Moves by some schools to make parents provide laptops for students are being dismissed as unrealistic and unaffordable.
Wellington High School is introducing the policy for year nine students and some other schools are also asking parents to provide laptops.
Labour's education spokesman Darren Hughes says it is unrealistic to assume all families can afford to pay the full cost of a laptop.
He says it doesn't line up with the fact prices are rising faster than wages, families are feeling cost of living pressures and it would be a stretch too far for most people.
The Secondary School's Association is calling for the government to review its technology funding for schools as it says laptop computers are becoming a necessary part of meeting the curriculum.
But Education Minister Anne Tolley says the government will not be paying for them.
Tolley says it would cost the government around $500 million to provide laptops to all students and that's money it doesn't have.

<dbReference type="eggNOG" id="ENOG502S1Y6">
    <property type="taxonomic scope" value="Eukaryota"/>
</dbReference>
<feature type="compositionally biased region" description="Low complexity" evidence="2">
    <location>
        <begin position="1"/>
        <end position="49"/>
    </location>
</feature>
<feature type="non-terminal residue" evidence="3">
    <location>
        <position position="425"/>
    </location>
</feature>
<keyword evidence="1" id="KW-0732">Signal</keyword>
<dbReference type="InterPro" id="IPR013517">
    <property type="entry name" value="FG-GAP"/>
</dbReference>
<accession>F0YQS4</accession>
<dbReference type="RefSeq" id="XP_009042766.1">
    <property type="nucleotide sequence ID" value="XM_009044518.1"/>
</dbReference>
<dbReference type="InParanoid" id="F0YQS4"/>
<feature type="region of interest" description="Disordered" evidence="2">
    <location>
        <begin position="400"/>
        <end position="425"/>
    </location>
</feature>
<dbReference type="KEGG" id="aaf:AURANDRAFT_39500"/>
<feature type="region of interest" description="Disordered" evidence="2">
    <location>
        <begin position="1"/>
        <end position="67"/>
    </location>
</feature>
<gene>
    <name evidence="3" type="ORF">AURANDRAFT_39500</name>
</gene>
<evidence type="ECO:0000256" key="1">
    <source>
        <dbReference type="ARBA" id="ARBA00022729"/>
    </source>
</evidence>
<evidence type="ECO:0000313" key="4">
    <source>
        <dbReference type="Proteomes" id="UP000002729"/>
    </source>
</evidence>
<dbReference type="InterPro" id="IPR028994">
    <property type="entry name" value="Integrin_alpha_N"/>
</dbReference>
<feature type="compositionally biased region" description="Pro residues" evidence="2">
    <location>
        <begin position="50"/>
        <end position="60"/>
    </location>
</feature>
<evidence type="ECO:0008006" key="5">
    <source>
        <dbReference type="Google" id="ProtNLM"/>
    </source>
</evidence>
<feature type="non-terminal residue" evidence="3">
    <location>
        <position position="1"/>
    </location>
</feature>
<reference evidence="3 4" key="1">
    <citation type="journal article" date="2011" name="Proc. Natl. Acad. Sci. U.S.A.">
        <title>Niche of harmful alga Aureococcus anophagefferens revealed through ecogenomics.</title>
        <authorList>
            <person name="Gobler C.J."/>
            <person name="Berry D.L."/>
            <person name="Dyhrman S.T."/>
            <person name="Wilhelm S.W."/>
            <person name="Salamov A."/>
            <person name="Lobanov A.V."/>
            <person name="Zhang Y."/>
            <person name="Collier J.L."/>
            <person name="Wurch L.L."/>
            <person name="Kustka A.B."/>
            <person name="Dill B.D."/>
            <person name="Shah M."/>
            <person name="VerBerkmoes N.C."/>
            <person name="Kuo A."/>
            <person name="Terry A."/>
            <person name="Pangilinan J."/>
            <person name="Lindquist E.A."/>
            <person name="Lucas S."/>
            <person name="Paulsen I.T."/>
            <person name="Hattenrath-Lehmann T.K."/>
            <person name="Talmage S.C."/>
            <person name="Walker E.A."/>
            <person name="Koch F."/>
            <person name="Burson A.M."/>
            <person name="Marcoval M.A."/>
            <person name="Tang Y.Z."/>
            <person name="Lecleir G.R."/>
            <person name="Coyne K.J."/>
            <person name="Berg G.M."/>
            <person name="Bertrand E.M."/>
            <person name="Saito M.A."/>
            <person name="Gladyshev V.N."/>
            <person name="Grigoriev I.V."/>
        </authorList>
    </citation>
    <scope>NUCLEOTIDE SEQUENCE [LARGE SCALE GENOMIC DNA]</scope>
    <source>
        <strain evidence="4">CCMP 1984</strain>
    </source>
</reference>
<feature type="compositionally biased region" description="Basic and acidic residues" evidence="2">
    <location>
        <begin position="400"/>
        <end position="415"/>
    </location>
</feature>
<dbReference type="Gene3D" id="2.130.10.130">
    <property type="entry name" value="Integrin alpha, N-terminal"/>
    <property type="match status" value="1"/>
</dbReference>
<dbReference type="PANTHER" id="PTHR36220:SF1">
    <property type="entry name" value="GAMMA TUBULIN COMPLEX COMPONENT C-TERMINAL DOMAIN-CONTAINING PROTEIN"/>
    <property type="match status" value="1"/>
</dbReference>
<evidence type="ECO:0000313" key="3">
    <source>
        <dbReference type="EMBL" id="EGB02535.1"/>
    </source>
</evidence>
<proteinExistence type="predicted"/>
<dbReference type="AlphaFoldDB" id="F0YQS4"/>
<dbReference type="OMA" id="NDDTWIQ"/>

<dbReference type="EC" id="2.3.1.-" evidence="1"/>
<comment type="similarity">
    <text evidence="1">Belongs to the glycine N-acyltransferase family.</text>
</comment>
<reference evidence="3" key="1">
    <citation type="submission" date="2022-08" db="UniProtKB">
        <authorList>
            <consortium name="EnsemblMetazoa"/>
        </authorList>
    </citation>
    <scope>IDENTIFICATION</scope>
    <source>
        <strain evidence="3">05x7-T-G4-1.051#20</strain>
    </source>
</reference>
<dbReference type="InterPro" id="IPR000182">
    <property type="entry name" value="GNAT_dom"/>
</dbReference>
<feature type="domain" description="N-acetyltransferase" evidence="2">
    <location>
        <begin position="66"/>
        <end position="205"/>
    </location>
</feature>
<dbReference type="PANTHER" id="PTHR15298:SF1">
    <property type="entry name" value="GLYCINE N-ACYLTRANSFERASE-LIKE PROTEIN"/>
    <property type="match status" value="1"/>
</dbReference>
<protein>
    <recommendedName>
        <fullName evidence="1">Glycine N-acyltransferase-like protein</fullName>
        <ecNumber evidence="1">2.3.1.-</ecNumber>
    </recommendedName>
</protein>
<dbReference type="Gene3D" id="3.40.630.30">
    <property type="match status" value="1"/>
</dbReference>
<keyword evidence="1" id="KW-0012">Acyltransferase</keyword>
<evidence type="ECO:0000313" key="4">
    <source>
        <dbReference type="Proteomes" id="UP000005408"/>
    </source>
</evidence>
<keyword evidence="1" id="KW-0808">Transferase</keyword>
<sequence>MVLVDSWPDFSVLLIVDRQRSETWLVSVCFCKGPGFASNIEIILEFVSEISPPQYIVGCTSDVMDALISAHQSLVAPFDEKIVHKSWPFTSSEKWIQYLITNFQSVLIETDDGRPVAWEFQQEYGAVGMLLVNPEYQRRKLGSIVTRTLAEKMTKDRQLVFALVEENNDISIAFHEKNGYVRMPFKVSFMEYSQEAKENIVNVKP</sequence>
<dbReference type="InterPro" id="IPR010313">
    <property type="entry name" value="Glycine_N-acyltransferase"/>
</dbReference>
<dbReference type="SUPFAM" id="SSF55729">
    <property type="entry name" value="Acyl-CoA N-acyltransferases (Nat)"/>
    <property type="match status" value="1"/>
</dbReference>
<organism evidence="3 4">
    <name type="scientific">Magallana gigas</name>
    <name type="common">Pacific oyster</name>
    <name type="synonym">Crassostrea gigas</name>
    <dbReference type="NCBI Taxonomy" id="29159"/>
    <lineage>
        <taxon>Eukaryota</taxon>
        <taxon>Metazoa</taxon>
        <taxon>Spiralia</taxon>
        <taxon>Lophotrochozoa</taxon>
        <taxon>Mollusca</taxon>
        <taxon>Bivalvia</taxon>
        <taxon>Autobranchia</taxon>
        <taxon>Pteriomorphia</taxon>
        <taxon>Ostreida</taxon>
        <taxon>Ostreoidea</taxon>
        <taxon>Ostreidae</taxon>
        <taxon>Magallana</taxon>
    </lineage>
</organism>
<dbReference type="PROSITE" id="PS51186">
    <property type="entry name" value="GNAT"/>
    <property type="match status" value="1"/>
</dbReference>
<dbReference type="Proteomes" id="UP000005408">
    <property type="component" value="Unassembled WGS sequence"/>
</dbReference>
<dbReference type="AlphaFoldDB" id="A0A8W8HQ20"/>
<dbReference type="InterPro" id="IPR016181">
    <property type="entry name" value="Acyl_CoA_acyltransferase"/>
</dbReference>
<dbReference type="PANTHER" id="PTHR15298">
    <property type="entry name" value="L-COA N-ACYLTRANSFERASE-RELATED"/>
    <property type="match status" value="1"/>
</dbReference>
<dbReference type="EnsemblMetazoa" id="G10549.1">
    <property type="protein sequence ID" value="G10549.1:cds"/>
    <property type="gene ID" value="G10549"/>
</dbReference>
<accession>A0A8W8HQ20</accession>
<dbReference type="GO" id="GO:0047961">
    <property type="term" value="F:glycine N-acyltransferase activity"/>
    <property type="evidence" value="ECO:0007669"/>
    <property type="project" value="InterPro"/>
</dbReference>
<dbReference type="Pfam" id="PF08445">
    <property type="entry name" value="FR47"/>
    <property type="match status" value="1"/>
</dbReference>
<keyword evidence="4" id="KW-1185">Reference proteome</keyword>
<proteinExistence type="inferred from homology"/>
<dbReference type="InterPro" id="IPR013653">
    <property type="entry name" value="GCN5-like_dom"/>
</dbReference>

Meanwhile, Bay of Plenty's largest school believes compulsory laptops for students is a huge expense that parents won't stump up for.
Otumoetai College Principal Dave Randell says the college has at least one computer for every four students and more available when needed.
He says there's nothing stopping students bringing laptops into schools but parents already have back-to-school costs like new uniforms, stationery and fees.
And a Tauranga mother told Newstalk ZB schools are dreaming if they think parents can afford new laptops on top of other costs.
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